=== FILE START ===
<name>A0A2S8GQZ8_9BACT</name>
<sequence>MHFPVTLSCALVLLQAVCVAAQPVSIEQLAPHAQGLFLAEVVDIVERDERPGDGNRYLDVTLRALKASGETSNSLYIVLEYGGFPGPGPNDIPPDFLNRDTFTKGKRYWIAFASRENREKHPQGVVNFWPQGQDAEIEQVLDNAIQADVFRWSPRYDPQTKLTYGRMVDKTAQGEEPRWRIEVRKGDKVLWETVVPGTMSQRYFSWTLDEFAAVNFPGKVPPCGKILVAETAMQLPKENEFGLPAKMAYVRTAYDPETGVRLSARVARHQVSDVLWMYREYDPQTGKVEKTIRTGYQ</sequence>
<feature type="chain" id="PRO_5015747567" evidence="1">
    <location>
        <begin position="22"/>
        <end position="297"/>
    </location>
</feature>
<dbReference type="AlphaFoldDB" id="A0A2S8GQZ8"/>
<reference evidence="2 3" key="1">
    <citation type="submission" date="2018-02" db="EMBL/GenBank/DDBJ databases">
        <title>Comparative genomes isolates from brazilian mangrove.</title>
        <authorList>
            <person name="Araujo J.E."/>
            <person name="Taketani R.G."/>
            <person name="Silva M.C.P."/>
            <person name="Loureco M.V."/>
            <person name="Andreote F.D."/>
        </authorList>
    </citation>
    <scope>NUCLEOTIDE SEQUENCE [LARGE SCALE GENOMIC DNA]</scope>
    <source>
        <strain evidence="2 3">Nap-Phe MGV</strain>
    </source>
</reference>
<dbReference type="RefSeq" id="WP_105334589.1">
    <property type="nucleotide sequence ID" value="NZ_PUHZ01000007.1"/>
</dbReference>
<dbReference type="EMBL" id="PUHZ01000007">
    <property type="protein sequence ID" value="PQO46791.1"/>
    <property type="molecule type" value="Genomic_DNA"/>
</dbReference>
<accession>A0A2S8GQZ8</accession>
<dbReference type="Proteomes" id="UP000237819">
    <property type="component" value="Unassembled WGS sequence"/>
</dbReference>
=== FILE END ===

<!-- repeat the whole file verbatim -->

<name>A0A2S8GQZ8_9BACT</name>
<sequence>MHFPVTLSCALVLLQAVCVAAQPVSIEQLAPHAQGLFLAEVVDIVERDERPGDGNRYLDVTLRALKASGETSNSLYIVLEYGGFPGPGPNDIPPDFLNRDTFTKGKRYWIAFASRENREKHPQGVVNFWPQGQDAEIEQVLDNAIQADVFRWSPRYDPQTKLTYGRMVDKTAQGEEPRWRIEVRKGDKVLWETVVPGTMSQRYFSWTLDEFAAVNFPGKVPPCGKILVAETAMQLPKENEFGLPAKMAYVRTAYDPETGVRLSARVARHQVSDVLWMYREYDPQTGKVEKTIRTGYQ</sequence>
<feature type="chain" id="PRO_5015747567" evidence="1">
    <location>
        <begin position="22"/>
        <end position="297"/>
    </location>
</feature>
<dbReference type="AlphaFoldDB" id="A0A2S8GQZ8"/>
<reference evidence="2 3" key="1">
    <citation type="submission" date="2018-02" db="EMBL/GenBank/DDBJ databases">
        <title>Comparative genomes isolates from brazilian mangrove.</title>
        <authorList>
            <person name="Araujo J.E."/>
            <person name="Taketani R.G."/>
            <person name="Silva M.C.P."/>
            <person name="Loureco M.V."/>
            <person name="Andreote F.D."/>
        </authorList>
    </citation>
    <scope>NUCLEOTIDE SEQUENCE [LARGE SCALE GENOMIC DNA]</scope>
    <source>
        <strain evidence="2 3">Nap-Phe MGV</strain>
    </source>
</reference>
<dbReference type="RefSeq" id="WP_105334589.1">
    <property type="nucleotide sequence ID" value="NZ_PUHZ01000007.1"/>
</dbReference>
<dbReference type="EMBL" id="PUHZ01000007">
    <property type="protein sequence ID" value="PQO46791.1"/>
    <property type="molecule type" value="Genomic_DNA"/>
</dbReference>
<accession>A0A2S8GQZ8</accession>
<dbReference type="Proteomes" id="UP000237819">
    <property type="component" value="Unassembled WGS sequence"/>
</dbReference>